Saturday, August 04, 2001

City's clean air rating argued before court


Environmentalists say public health is put at risk

By John Nolan
The Associated Press

        The government wrongly concluded last year that the Cincinnati metropolitan area's air satisfies clean-air requirements, and that decision is putting public health at risk, environmentalists told a court Friday.

        A lawyer for the U.S. Environmental Protection Agency argued, however, that the agency had the discretion to make the decision.

        The Sierra Club failed to show how the EPA's conclusion will pose health hazards, EPA lawyer Melaine Williams said.

        David Baron, lawyer for the Sierra Club, asked the 6th U.S. Circuit Court of Appeals on Friday to reverse the EPA's June 2000 decision.

        Appeals judges Eric Clay, Ronald Gilman and Thomas Wiseman took the case under review and did not say when they will rule.

        Mr. Baron said the EPA's ruling that the atmosphere in the Ohio River Valley complies with clean-air limits for ozone — a lung irritant — was contrary to the EPA's own internal projections from computer-modeling studies.

        The agency overstepped its authority and gave Ohio and Kentucky a break by ruling that the Cincinnati region now complies with the ozone standard, Mr. Baron said.

        He said air quality in southwest Ohio and northern Kentucky is still a problem. Ozone buildups could hurt asthma sufferers and others with chronic respiratory ailments, he said.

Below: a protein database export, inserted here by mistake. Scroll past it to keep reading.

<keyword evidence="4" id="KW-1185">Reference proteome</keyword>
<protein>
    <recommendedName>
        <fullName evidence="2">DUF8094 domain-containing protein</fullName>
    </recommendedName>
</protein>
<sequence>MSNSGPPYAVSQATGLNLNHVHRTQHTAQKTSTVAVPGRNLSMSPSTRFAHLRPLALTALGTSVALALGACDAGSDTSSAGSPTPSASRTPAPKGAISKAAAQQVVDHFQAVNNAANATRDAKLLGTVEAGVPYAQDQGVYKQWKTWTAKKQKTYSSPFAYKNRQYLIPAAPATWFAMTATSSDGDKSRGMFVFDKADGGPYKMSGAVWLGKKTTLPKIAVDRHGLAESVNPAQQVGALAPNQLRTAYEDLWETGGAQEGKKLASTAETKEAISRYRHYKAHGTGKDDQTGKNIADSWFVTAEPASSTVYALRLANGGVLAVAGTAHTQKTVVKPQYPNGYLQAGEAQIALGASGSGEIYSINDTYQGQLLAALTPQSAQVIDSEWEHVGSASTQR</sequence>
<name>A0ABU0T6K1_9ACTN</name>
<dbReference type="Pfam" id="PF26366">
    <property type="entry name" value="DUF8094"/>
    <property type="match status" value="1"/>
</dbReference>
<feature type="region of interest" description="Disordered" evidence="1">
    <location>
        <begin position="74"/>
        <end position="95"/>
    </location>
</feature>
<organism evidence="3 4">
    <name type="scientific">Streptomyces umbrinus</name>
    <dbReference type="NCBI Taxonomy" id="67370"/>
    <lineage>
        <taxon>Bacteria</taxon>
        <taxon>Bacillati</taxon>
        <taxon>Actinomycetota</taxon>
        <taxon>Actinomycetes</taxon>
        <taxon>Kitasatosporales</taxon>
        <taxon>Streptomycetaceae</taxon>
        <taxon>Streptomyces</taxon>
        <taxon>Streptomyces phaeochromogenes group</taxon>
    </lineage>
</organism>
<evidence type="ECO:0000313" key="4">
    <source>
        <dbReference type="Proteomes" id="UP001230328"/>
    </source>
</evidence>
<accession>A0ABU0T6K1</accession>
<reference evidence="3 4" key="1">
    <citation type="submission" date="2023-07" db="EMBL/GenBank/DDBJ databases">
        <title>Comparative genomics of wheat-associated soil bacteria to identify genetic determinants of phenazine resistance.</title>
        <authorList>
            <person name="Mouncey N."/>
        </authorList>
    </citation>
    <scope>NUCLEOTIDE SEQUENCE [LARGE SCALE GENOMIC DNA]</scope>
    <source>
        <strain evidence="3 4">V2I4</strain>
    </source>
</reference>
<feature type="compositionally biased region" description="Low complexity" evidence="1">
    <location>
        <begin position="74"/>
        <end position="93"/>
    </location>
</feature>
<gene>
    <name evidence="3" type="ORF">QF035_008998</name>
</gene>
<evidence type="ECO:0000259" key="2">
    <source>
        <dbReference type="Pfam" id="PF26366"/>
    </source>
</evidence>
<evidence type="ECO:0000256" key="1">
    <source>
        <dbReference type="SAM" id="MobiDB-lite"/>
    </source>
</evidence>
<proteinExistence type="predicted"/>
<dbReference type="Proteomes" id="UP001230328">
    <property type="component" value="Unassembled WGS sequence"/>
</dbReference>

Auto and industrial emissions are major contributors to the formation of ozone in the atmosphere.

        The EPA ruled that a seven-county area — Hamilton, Butler, Clermont and Warren counties in Ohio and Kenton, Boone and Campbell counties in Kentucky — failed to comply with the ozone standard since the late 1970s, then decided last year the region is now in compliance.

        That decision gives federal regulators less power to force Ohio and Kentucky to use the best available clean-air technologies if the region's air violates the ozone limit again, Mr. Baron told the appeals court.

        Mr. Baron also said the EPA violated its authority under the Clean Air Act by not requiring Ohio to adopt stricter standards to limit industrial pollution.

       



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